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  - August 18, 2008 -  

Transportation News: As Politicians Turn Up the Heat on Planned DHL Hub Closing, Deutsche Post CEO Says There Were Simply No Other Options

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Losing $5 Million a Day Can’t Go On Forever; State of Ohio Offers Vague Partnership Possibility to Save Wilmington Hub



SCDigest Editorial Staff

SCDigest Says:
The only real, albeit remote, possibility would be for some very large group of private equity investors to buy back the operations and try to reconstitute the old Airborne Express in some fashion, but the financial and market realities of that idea are very forbidding.

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The drama continues in DHL’s announced change in its North American strategy, which includes outsourcing its airlift operations to UPS and closure of its large sortation hub in Wilmington, OH. That operation employs more than 6000 workers directly and several thousand more that work in other companies that use or support the hub. The outsourcing to UPS would move the air operations of DHL from Ohio to UPS’ massive Louisville, KY hub.

Supported by politicians on both sides of the aisle and presidential candidate John McCain, the US Congress plans hearings in September on the proposed deal and how it might impact parcel shipping markets here. The stated concern revolves around the potential to reduce competition in the express shipping industry and other anti-trust concerns. However, DHL says it plans to sell and market its services in competition with UPS under the deal, dismissing charges it will reduce market competition. Regardless, it seems clear that the closure of the Wilmington hub and related job losses are the real drivers of political concern.

“This deal, if allowed to be completed, would have consequences beyond its devastating impact on our local, state and national economy,” said Mike Turner, an Ohio congressman in Dayton whose district includes Wilmington.

The planned hearings in fact come before DHL and UPS have even worked out a deal on the outsourcing relationship. At one point, DHL had said it hoped to have an agreement with UPS by the end of July, but now entering the third week of August, the deal has still not been completed. Some observers have questioned the strategy of announcing the outsourcing plans before the UPS deal was done, which may give UPS an advantage in the negotiations.

“Can’t Afford to Take $1.3 Billion Losses Forever”

Meanwhile, Frank Appel, CEO of DHL parent Deutsche Post, finally commented about the DHL controversy, after having been largely silent until now. He defended the move to outsource to UPS (and other announced changes) as necessary to enable DHL to remain in the US market and save tens of thousands of other jobs there.

He also wonders what the US Congressional actions can really achieve – given that the alternative for DHL is to shut down its North American operations completely. Appel said the company was losing $5 million per day in North America.

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“I can’t afford to take losses of $1.3 billion [annually] forever,” he stated.

According to a Wall Street Journal story, Appel said he has resisted calls for him to visit the Wilmington area, as he had nothing new he could tell the workers and community there.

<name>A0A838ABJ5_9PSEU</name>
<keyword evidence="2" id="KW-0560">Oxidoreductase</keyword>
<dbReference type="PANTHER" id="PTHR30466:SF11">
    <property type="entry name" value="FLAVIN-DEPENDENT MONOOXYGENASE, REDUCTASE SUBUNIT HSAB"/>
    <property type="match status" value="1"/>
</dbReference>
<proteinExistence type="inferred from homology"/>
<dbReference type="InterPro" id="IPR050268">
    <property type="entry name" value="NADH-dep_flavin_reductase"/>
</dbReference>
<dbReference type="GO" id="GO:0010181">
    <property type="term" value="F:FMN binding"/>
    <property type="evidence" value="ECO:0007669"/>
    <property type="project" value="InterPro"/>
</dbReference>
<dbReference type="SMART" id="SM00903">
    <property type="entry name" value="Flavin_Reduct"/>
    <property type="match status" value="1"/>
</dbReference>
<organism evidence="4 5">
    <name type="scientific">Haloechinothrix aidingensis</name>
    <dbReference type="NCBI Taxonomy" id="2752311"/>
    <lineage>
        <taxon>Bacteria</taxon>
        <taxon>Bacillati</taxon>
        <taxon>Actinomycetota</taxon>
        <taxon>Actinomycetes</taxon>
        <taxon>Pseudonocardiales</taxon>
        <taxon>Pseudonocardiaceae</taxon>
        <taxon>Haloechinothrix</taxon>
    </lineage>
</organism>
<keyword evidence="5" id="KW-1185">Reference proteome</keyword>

“Nevertheless, I think it’s important to tell the people that I understand that it’s a hardship for them,” Appel said.

To further add to the drama, Ohio Lieutenant Governor Lee Fisher said last week that the state was interested in potentially jumping in to save the Wilmington hub and jobs.

Fisher said the state of Ohio might be willing to craft “a risk-sharing, collaborative financial partnership” with DHL to eliminate the need for it to outsource to UPS. Details of this idea, however, were very limited.

Finally, Ohio Senator Sherrod Brown wrote a letter this week to the Bush administration asking it to consider what has happened with DHL as it negotiates with the Europe Union on the so-called Open Skies agreement that would ease restrictions on a variety of international air transportation operations. Stage II of the Open Skies agreement is currently under discussion.

In the letter, Brown noted what DHL said when it received approval to acquire US-based Airborne Express in 2003: “DHL said the transaction would: 1) increase profitability and market share for both companies; and 2) enhance free market competition by creating a new entrant into an express delivery market dominated by two major carriers: UPS and FedEx.” Brown wrote, “Unfortunately, that has not been the experience of DHL in the US market.”

Said SCDigest editor Dan Gilmore: “Unfortunately, no matter what management mistakes got the company into this position, nothing anyone does can change the fact that DHL is losing huge amounts of money in the US market. No law or ruling can force them to continue to do that indefinitely.”

He added, “The only real, albeit remote, possibility would be for some very large group of private equity investors to buy back the operations and try to reconstitute the old Airborne Express in some fashion, but the financial and market realities of that idea are very forbidding.”

Do you see any plan or action that would change DHL’s announced strategy changes in the US? Do you think something should be done – or should the market just play itself out? How important is it for the US market to have a third strong parcel competitor beyond UPS and FedEx? Let us know your thoughts at the Feedback button below.

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